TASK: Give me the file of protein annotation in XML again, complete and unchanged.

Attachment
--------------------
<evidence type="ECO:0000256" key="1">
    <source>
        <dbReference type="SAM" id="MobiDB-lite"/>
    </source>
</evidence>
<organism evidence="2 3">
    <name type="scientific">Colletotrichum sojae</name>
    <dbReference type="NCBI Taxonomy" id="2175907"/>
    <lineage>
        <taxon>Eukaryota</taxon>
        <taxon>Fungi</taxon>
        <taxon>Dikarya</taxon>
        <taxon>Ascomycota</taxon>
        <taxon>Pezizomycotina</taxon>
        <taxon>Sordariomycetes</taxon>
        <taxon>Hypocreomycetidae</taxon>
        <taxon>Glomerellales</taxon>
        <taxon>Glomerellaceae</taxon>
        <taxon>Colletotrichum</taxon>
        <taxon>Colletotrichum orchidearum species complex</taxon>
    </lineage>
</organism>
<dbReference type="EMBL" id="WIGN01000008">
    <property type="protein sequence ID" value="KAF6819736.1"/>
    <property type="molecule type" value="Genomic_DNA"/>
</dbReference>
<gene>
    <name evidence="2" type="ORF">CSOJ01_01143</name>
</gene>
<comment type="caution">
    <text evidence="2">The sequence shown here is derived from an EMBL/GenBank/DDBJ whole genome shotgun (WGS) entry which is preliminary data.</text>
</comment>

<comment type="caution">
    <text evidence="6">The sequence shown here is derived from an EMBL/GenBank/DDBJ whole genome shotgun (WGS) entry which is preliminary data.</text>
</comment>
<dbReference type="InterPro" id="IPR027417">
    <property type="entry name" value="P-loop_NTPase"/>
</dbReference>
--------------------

<evidence type="ECO:0000256" key="1">
    <source>
        <dbReference type="SAM" id="MobiDB-lite"/>
    </source>
</evidence>
<organism evidence="2 3">
    <name type="scientific">Colletotrichum sojae</name>
    <dbReference type="NCBI Taxonomy" id="2175907"/>
    <lineage>
        <taxon>Eukaryota</taxon>
        <taxon>Fungi</taxon>
        <taxon>Dikarya</taxon>
        <taxon>Ascomycota</taxon>
        <taxon>Pezizomycotina</taxon>
        <taxon>Sordariomycetes</taxon>
        <taxon>Hypocreomycetidae</taxon>
        <taxon>Glomerellales</taxon>
        <taxon>Glomerellaceae</taxon>
        <taxon>Colletotrichum</taxon>
        <taxon>Colletotrichum orchidearum species complex</taxon>
    </lineage>
</organism>
<dbReference type="EMBL" id="WIGN01000008">
    <property type="protein sequence ID" value="KAF6819736.1"/>
    <property type="molecule type" value="Genomic_DNA"/>
</dbReference>
<gene>
    <name evidence="2" type="ORF">CSOJ01_01143</name>
</gene>
<comment type="caution">
    <text evidence="2">The sequence shown here is derived from an EMBL/GenBank/DDBJ whole genome shotgun (WGS) entry which is preliminary data.</text>
</comment>

<comment type="caution">
    <text evidence="6">The sequence shown here is derived from an EMBL/GenBank/DDBJ whole genome shotgun (WGS) entry which is preliminary data.</text>
</comment>
<dbReference type="InterPro" id="IPR027417">
    <property type="entry name" value="P-loop_NTPase"/>
</dbReference>